And still his story does not end. Unlike his counter parts, Luke continues his story in what I believe is the first sequel ever written, the Book of Acts. Here he bares testimony to the ongoing work of the Risen Christ through the movement of the Holy Spirit. Here, he shares the story of the nascent Christian community, empowered by the Holy Spirit, and making its story known throughout the Mediterranean world.

One cannot help but be awed by how rapidly this back-water movement spread throughout a vast empire during a time when there was no motorized transportation, no mass communication and no social networking. Yet it did, because as Luke tells us today, the world, HUMANITY hungers for the love of God. And like his story, our stories of the risen Christ are what humanity is hungry for, because our stories are also about forgiveness, love and most of all of hope.

Our stories are stories of hope because as Luke and all other evangelists tell us, this world and this life can be so much better than we realize and that is what God wants for us.

According to the most recent Pew research, for the first time in history less than 50% of the American population identify themselves as protestants, of the remaining majority, 20% state they have no religious affiliation. According Diana Butler-Bass, this does not mean the United States is becoming a nation of atheists. Instead, she argues, more and more people are seeking spiritual fulfillment outside institutional religion. Most, she says, will tell you they are spiritual but not religious. The reason for this her research indicates is because of the negative connotations associated with institutional practice. People who describe themselves this way are not seeking a spiritual diet of dogma, or articles of faith. Instead, they are seeking a relationship with God that is consistent with the story St. Luke has shared for generations. They are seeking those with whom they can be in genuine, deep, and abiding spiritual relationship. They are seeking the God who will love them, forgive them, and inspire them towards believing this world can be so much better.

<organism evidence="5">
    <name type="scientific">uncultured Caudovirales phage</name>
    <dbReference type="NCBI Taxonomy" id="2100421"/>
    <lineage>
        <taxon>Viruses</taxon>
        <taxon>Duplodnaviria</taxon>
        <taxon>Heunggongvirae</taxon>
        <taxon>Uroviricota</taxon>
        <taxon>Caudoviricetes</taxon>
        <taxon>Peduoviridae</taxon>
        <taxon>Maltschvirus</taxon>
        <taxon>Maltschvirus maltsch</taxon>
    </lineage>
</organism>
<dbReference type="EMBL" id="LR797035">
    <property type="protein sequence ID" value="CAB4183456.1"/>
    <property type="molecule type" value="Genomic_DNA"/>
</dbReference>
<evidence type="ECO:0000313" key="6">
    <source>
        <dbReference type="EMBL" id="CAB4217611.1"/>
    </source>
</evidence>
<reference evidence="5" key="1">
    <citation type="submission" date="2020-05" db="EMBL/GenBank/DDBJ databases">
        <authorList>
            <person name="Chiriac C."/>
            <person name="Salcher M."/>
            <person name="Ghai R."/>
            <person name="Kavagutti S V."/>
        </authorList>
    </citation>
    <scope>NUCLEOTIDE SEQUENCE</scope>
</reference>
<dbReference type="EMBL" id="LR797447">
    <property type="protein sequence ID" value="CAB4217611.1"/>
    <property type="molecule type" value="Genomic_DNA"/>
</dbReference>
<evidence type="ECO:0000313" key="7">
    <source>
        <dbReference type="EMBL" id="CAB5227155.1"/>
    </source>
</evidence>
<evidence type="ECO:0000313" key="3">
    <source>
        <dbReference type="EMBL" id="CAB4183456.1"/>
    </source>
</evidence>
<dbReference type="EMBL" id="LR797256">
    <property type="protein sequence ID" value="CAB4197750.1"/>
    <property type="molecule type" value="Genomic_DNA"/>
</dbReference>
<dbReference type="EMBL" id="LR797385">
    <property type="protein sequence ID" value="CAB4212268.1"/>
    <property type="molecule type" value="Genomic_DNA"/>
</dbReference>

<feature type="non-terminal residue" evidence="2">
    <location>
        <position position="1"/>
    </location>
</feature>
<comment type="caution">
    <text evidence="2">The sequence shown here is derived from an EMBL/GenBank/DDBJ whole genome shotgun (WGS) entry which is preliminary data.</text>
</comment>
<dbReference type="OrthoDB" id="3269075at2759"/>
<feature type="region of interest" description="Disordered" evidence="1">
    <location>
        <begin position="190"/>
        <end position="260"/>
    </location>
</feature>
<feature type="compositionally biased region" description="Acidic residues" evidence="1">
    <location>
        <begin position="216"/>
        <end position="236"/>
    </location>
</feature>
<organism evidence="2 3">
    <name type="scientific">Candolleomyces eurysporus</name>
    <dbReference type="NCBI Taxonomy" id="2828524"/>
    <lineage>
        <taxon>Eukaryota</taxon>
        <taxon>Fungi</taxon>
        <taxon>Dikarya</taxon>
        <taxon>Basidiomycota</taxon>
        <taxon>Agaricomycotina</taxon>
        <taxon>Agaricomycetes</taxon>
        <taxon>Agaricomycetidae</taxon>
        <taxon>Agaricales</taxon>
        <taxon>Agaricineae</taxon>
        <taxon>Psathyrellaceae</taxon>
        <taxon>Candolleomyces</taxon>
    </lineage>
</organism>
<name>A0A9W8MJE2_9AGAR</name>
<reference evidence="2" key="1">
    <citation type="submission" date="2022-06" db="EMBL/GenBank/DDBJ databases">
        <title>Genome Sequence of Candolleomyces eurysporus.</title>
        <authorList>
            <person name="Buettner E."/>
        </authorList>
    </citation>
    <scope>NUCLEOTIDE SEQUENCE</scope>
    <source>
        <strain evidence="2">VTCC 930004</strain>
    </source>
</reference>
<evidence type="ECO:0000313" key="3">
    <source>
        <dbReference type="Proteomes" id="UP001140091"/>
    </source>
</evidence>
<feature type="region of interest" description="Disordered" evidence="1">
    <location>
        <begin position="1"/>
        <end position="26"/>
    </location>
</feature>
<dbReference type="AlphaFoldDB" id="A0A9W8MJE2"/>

I believe we are becoming the community many seek. But just because we have built it, it does not mean they will come. As anyone in advertising will tell you, word of mouth is the most effective advertising in the world. St. Luke understood this, his story is filled with examples of direct word of mouth evangelism. In Acts, there is the story of Phillip and the Ethiopian Eunuch. A simple sharing of the story was all it took to lead this man to Baptism. And let’s face it, even in Luke’s day; Christianity had an up hill battle to over come. If persecution did not keep people away, misconceptions of the Eucharist did as many in ancient times believed Christians were cannibals due to stories about Christians eating flesh and blood blood circulated.

While the issue we face today may not be as dramatic as what the early church faced, we still are called to overcome the issues of our recent past, to assure the world that the love of God is not only alive and well within our community, but it is easily shared and accessible to all who desire to receive it. And I know, we too, can be successful in our endeavors, because as St. Luke’s story ultimately tells us, no matter what the challenge, divine forgiveness, love and hope will overcome anything the most resistant of human heart.

Amen